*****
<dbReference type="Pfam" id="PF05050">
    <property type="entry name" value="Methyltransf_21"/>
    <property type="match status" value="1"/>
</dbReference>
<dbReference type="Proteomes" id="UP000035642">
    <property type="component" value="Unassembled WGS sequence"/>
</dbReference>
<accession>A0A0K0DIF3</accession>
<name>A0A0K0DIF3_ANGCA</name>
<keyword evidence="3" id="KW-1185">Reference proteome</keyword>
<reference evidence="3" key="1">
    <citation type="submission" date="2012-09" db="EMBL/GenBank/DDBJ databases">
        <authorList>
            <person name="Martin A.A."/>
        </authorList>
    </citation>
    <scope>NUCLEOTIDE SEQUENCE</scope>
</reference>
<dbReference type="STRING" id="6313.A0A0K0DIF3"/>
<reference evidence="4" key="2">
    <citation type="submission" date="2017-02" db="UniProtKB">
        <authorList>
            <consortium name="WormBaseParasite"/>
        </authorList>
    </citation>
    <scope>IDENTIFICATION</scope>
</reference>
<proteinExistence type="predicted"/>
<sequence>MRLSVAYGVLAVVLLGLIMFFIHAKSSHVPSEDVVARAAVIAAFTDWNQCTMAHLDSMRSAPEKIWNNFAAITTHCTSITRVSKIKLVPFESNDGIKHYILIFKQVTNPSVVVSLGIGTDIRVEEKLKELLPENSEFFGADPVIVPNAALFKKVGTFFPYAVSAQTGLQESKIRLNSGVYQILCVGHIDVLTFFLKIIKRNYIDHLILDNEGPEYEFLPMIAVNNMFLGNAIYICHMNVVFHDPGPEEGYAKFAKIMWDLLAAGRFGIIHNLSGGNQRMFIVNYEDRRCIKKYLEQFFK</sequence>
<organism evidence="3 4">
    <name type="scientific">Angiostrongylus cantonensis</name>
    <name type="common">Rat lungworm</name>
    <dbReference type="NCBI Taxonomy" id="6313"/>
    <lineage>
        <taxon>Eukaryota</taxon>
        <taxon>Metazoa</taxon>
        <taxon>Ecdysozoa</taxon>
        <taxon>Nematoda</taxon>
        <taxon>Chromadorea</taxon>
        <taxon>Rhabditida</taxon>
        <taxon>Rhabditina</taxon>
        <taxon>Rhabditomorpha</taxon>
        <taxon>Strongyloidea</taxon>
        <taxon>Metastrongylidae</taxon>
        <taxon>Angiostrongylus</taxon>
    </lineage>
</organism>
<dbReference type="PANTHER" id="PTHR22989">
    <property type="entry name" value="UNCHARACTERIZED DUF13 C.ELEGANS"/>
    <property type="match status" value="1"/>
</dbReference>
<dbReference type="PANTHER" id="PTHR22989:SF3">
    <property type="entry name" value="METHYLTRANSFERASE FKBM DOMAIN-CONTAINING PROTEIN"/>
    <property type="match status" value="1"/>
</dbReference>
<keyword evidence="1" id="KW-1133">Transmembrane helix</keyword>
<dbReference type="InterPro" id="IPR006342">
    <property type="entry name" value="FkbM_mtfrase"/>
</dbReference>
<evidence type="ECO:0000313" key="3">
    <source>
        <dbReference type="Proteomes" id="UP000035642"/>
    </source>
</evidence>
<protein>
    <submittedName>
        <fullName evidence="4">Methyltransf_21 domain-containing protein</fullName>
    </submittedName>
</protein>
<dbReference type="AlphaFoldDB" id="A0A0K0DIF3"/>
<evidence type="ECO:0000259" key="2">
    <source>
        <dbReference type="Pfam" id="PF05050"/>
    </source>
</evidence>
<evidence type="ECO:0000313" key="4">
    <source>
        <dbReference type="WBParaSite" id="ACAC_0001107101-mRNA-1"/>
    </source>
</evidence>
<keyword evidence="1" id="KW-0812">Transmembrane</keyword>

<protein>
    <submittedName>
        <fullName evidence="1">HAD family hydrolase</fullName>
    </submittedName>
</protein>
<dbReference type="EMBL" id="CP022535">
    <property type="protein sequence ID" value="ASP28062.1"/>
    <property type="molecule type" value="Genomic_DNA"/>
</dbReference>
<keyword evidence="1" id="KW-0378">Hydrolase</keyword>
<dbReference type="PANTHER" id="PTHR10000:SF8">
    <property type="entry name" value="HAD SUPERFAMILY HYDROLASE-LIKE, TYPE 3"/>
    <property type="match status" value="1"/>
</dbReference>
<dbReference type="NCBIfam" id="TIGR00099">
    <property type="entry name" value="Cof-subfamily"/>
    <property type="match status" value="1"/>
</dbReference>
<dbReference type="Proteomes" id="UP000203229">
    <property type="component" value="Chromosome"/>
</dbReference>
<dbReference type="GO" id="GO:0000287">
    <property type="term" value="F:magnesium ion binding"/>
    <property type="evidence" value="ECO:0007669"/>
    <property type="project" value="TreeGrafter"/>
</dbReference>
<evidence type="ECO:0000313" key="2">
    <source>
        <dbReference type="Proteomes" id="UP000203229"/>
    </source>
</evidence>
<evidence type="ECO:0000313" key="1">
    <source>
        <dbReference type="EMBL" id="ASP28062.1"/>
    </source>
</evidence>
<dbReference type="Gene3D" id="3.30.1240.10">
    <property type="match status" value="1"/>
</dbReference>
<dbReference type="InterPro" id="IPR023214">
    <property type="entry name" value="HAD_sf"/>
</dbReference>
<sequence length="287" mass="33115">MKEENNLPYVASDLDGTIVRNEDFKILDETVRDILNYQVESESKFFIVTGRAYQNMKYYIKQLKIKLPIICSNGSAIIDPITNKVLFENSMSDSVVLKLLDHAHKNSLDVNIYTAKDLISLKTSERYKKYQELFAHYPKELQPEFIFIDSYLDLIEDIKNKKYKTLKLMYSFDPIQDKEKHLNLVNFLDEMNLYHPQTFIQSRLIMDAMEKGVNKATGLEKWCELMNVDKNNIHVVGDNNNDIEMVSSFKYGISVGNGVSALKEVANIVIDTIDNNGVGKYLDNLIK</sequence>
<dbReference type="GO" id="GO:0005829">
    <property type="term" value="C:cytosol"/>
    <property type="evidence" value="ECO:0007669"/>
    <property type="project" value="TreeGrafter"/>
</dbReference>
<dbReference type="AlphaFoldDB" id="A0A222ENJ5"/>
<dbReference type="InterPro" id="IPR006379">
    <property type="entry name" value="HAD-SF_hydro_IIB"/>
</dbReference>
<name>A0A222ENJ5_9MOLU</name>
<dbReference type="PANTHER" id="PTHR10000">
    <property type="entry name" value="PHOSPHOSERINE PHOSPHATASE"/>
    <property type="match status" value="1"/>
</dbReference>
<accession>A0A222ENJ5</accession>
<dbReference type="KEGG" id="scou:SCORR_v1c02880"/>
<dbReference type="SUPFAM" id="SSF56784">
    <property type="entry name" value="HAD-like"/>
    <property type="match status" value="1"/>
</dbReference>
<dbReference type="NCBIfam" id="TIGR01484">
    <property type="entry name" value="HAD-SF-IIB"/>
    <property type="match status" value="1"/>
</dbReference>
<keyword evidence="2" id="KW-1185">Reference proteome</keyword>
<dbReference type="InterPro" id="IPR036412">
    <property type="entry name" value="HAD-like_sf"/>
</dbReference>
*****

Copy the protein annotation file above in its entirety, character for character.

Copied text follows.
<dbReference type="Pfam" id="PF05050">
    <property type="entry name" value="Methyltransf_21"/>
    <property type="match status" value="1"/>
</dbReference>
<dbReference type="Proteomes" id="UP000035642">
    <property type="component" value="Unassembled WGS sequence"/>
</dbReference>
<accession>A0A0K0DIF3</accession>
<name>A0A0K0DIF3_ANGCA</name>
<keyword evidence="3" id="KW-1185">Reference proteome</keyword>
<reference evidence="3" key="1">
    <citation type="submission" date="2012-09" db="EMBL/GenBank/DDBJ databases">
        <authorList>
            <person name="Martin A.A."/>
        </authorList>
    </citation>
    <scope>NUCLEOTIDE SEQUENCE</scope>
</reference>
<dbReference type="STRING" id="6313.A0A0K0DIF3"/>
<reference evidence="4" key="2">
    <citation type="submission" date="2017-02" db="UniProtKB">
        <authorList>
            <consortium name="WormBaseParasite"/>
        </authorList>
    </citation>
    <scope>IDENTIFICATION</scope>
</reference>
<proteinExistence type="predicted"/>
<sequence>MRLSVAYGVLAVVLLGLIMFFIHAKSSHVPSEDVVARAAVIAAFTDWNQCTMAHLDSMRSAPEKIWNNFAAITTHCTSITRVSKIKLVPFESNDGIKHYILIFKQVTNPSVVVSLGIGTDIRVEEKLKELLPENSEFFGADPVIVPNAALFKKVGTFFPYAVSAQTGLQESKIRLNSGVYQILCVGHIDVLTFFLKIIKRNYIDHLILDNEGPEYEFLPMIAVNNMFLGNAIYICHMNVVFHDPGPEEGYAKFAKIMWDLLAAGRFGIIHNLSGGNQRMFIVNYEDRRCIKKYLEQFFK</sequence>
<organism evidence="3 4">
    <name type="scientific">Angiostrongylus cantonensis</name>
    <name type="common">Rat lungworm</name>
    <dbReference type="NCBI Taxonomy" id="6313"/>
    <lineage>
        <taxon>Eukaryota</taxon>
        <taxon>Metazoa</taxon>
        <taxon>Ecdysozoa</taxon>
        <taxon>Nematoda</taxon>
        <taxon>Chromadorea</taxon>
        <taxon>Rhabditida</taxon>
        <taxon>Rhabditina</taxon>
        <taxon>Rhabditomorpha</taxon>
        <taxon>Strongyloidea</taxon>
        <taxon>Metastrongylidae</taxon>
        <taxon>Angiostrongylus</taxon>
    </lineage>
</organism>
<dbReference type="PANTHER" id="PTHR22989">
    <property type="entry name" value="UNCHARACTERIZED DUF13 C.ELEGANS"/>
    <property type="match status" value="1"/>
</dbReference>
<dbReference type="PANTHER" id="PTHR22989:SF3">
    <property type="entry name" value="METHYLTRANSFERASE FKBM DOMAIN-CONTAINING PROTEIN"/>
    <property type="match status" value="1"/>
</dbReference>
<keyword evidence="1" id="KW-1133">Transmembrane helix</keyword>
<dbReference type="InterPro" id="IPR006342">
    <property type="entry name" value="FkbM_mtfrase"/>
</dbReference>
<evidence type="ECO:0000313" key="3">
    <source>
        <dbReference type="Proteomes" id="UP000035642"/>
    </source>
</evidence>
<protein>
    <submittedName>
        <fullName evidence="4">Methyltransf_21 domain-containing protein</fullName>
    </submittedName>
</protein>
<dbReference type="AlphaFoldDB" id="A0A0K0DIF3"/>
<evidence type="ECO:0000259" key="2">
    <source>
        <dbReference type="Pfam" id="PF05050"/>
    </source>
</evidence>
<evidence type="ECO:0000313" key="4">
    <source>
        <dbReference type="WBParaSite" id="ACAC_0001107101-mRNA-1"/>
    </source>
</evidence>
<keyword evidence="1" id="KW-0812">Transmembrane</keyword>

<protein>
    <submittedName>
        <fullName evidence="1">HAD family hydrolase</fullName>
    </submittedName>
</protein>
<dbReference type="EMBL" id="CP022535">
    <property type="protein sequence ID" value="ASP28062.1"/>
    <property type="molecule type" value="Genomic_DNA"/>
</dbReference>
<keyword evidence="1" id="KW-0378">Hydrolase</keyword>
<dbReference type="PANTHER" id="PTHR10000:SF8">
    <property type="entry name" value="HAD SUPERFAMILY HYDROLASE-LIKE, TYPE 3"/>
    <property type="match status" value="1"/>
</dbReference>
<dbReference type="NCBIfam" id="TIGR00099">
    <property type="entry name" value="Cof-subfamily"/>
    <property type="match status" value="1"/>
</dbReference>
<dbReference type="Proteomes" id="UP000203229">
    <property type="component" value="Chromosome"/>
</dbReference>
<dbReference type="GO" id="GO:0000287">
    <property type="term" value="F:magnesium ion binding"/>
    <property type="evidence" value="ECO:0007669"/>
    <property type="project" value="TreeGrafter"/>
</dbReference>
<evidence type="ECO:0000313" key="2">
    <source>
        <dbReference type="Proteomes" id="UP000203229"/>
    </source>
</evidence>
<evidence type="ECO:0000313" key="1">
    <source>
        <dbReference type="EMBL" id="ASP28062.1"/>
    </source>
</evidence>
<dbReference type="Gene3D" id="3.30.1240.10">
    <property type="match status" value="1"/>
</dbReference>
<dbReference type="InterPro" id="IPR023214">
    <property type="entry name" value="HAD_sf"/>
</dbReference>
<sequence length="287" mass="33115">MKEENNLPYVASDLDGTIVRNEDFKILDETVRDILNYQVESESKFFIVTGRAYQNMKYYIKQLKIKLPIICSNGSAIIDPITNKVLFENSMSDSVVLKLLDHAHKNSLDVNIYTAKDLISLKTSERYKKYQELFAHYPKELQPEFIFIDSYLDLIEDIKNKKYKTLKLMYSFDPIQDKEKHLNLVNFLDEMNLYHPQTFIQSRLIMDAMEKGVNKATGLEKWCELMNVDKNNIHVVGDNNNDIEMVSSFKYGISVGNGVSALKEVANIVIDTIDNNGVGKYLDNLIK</sequence>
<dbReference type="GO" id="GO:0005829">
    <property type="term" value="C:cytosol"/>
    <property type="evidence" value="ECO:0007669"/>
    <property type="project" value="TreeGrafter"/>
</dbReference>
<dbReference type="AlphaFoldDB" id="A0A222ENJ5"/>
<dbReference type="InterPro" id="IPR006379">
    <property type="entry name" value="HAD-SF_hydro_IIB"/>
</dbReference>
<name>A0A222ENJ5_9MOLU</name>
<dbReference type="PANTHER" id="PTHR10000">
    <property type="entry name" value="PHOSPHOSERINE PHOSPHATASE"/>
    <property type="match status" value="1"/>
</dbReference>
<accession>A0A222ENJ5</accession>
<dbReference type="KEGG" id="scou:SCORR_v1c02880"/>
<dbReference type="SUPFAM" id="SSF56784">
    <property type="entry name" value="HAD-like"/>
    <property type="match status" value="1"/>
</dbReference>
<dbReference type="NCBIfam" id="TIGR01484">
    <property type="entry name" value="HAD-SF-IIB"/>
    <property type="match status" value="1"/>
</dbReference>
<keyword evidence="2" id="KW-1185">Reference proteome</keyword>
<dbReference type="InterPro" id="IPR036412">
    <property type="entry name" value="HAD-like_sf"/>
</dbReference>